A history lesson with Tom McMurray

From 1990-1998 Tom was a general partner at Sequoia Capital, one of the leading venture capital firms in the world. Recently, we caught up about how he broke into the venture world and what he thinks makes a good investor. Below is a snippet of our Q&A.

How did you first get into venture capital?

I was on the faculty of the Pratt School of Engineering at Duke when I met Steve Blank at an aerospace conference. Steve hired me to work for Ardent Computer where he was a co-founder and VP Marketing. At Ardent, I usually ended up presenting to the Board and VC investors. I started reviewing a few business plans for the VC’s and decided I liked the work. At that time my total work experience was a PhD in fluid dynamics doing fighter jet computer simulations. I had no idea what a balance sheet was then but I started studying on my own to learn. Steve taught me a lot about the Valley and the startup business. It was a wild time back then.

How did you end up at Sequoia Capital?

I was hired into Sequoia in 1990 as an associate after a long 6 month interviewing process. They were looking for someone with communications experience and I got the job as an apprentice working for each of the partners over the first two years. All the senior guys were great teachers; helpful, demanding. The younger associates were very close and every deal was a team effort. It was a small firm then - 4 partners and 4 associates.

What skills does one need to be a good venture investor?

Don Valentine (founder of Sequoia Capital) always said you need five great skills to be a good venture investor: the ability to raise money, generate great deal flow, make smart investment decisions, build solid companies, and exit them profitably. The real beauty of the venture capital business is having all five things and doing them well in order to make money for your investors. Is it the same five today? You tell me!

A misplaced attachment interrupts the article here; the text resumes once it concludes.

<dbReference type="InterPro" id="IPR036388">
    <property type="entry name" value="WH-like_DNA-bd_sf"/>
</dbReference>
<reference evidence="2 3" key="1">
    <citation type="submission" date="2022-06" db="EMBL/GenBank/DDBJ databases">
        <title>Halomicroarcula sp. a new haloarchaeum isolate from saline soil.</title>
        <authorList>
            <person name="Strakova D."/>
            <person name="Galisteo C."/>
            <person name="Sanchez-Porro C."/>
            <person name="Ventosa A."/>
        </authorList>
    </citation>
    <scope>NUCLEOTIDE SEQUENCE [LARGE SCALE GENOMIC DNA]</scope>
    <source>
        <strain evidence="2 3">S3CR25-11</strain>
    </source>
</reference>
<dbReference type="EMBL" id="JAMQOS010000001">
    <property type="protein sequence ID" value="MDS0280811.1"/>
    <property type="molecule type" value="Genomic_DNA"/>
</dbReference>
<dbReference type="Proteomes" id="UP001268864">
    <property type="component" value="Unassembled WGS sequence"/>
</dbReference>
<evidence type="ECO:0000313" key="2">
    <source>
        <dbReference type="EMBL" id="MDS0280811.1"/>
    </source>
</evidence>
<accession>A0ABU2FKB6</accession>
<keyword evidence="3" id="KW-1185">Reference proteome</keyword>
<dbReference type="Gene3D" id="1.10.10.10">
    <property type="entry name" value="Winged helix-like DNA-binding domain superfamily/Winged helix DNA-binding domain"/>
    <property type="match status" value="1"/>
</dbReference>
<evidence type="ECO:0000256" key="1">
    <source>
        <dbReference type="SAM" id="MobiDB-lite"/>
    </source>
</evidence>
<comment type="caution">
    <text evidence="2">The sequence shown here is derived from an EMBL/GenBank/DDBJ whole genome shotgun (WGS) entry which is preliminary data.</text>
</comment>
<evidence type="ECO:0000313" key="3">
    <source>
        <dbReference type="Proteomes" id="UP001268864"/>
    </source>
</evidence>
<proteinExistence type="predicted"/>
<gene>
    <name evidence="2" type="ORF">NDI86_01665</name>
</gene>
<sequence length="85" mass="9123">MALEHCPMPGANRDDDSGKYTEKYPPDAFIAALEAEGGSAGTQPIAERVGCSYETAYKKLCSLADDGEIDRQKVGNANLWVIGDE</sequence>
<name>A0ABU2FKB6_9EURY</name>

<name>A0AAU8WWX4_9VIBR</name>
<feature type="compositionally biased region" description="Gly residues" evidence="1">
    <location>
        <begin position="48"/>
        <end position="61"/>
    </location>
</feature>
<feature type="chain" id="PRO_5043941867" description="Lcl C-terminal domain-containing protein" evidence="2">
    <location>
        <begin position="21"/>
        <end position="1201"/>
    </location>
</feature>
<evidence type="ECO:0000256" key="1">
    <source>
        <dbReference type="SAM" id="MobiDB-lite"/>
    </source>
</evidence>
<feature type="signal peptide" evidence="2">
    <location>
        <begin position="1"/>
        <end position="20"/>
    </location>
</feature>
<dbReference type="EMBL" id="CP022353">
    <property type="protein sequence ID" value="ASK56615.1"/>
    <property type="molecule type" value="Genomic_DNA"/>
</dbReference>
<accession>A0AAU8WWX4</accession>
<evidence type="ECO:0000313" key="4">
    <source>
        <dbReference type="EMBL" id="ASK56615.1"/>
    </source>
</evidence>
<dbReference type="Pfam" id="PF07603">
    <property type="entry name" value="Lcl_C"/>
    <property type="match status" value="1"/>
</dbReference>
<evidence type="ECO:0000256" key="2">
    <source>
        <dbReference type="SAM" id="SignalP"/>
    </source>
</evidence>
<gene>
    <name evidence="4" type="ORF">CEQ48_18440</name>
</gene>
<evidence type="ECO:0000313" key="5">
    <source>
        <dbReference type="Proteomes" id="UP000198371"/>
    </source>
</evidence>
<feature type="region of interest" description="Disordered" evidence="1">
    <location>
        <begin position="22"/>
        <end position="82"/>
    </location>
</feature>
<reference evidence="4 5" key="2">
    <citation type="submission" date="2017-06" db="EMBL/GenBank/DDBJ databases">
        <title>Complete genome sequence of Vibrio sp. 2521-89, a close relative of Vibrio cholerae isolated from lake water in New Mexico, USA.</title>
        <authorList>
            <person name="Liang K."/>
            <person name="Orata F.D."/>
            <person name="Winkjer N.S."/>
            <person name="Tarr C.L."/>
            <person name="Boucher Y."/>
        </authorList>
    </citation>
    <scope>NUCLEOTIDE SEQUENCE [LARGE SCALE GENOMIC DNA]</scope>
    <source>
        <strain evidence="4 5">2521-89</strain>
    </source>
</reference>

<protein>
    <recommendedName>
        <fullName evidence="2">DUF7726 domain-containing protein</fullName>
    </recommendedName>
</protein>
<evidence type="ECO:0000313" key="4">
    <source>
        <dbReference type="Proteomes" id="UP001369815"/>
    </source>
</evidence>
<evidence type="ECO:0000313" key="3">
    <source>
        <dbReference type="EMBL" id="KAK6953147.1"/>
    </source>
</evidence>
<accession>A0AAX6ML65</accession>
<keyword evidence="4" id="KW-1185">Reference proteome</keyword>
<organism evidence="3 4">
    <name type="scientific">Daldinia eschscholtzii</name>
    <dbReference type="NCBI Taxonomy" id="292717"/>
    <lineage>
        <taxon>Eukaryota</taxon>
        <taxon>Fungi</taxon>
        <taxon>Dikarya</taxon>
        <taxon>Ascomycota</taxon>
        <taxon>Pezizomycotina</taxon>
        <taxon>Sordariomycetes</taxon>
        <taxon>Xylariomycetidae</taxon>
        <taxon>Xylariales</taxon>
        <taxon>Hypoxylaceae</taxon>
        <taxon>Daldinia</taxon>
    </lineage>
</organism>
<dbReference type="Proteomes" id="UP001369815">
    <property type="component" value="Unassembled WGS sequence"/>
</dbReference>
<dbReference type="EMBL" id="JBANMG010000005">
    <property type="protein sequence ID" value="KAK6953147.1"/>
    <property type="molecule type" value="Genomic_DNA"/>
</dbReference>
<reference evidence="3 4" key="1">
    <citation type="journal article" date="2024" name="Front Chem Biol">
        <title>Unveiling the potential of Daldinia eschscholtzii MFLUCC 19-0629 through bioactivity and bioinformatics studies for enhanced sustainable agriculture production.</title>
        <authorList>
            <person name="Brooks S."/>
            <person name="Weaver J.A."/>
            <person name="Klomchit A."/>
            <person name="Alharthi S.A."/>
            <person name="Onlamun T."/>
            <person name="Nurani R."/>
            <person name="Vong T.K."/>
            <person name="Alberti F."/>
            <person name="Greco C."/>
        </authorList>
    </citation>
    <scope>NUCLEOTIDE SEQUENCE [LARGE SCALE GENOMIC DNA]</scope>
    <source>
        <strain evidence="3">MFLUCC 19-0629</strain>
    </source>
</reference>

Did you pass on any investment opportunities that you wish you hadn’t?

I am sure there were some we missed but there were so many good startups that we never worried about it. We did work to identify the most compelling investment themes and focus our deal flow in specific areas. Deal flow around Yahoo, Redback Networks, C-Cube, NetApp and Nvidia kept us busy.

How much (or little) do you keep up with venture today?

I still am an active angel investor and still like to help build companies. I am currently a co-founder and investor in Zeuss, which is on a pretty exciting path these days in the security space. But I have been lucky enough to have had several careers from being a scientist, to startup software guy, to VC to now philanthropist. I would not change anything in my work-life path. Each was a great challenge and there are several more great challenges in front of me.

Why did you invest in Collaborative?

I like the investment premise, the lineup, and the co-investors. Great deal flow is everything to a venture firm and Craig and the team have a track record of finding and getting in the best deals with the best co-investors. I like all the companies in the portfolio. They each are addressing huge markets, have awesome co-investors, and momentum.

What is one question (any question) you’d like to know the answer to?

There are always “what if” questions in life. My question would be what if I did not meet Steve Blank back in 1987, where would I be today?


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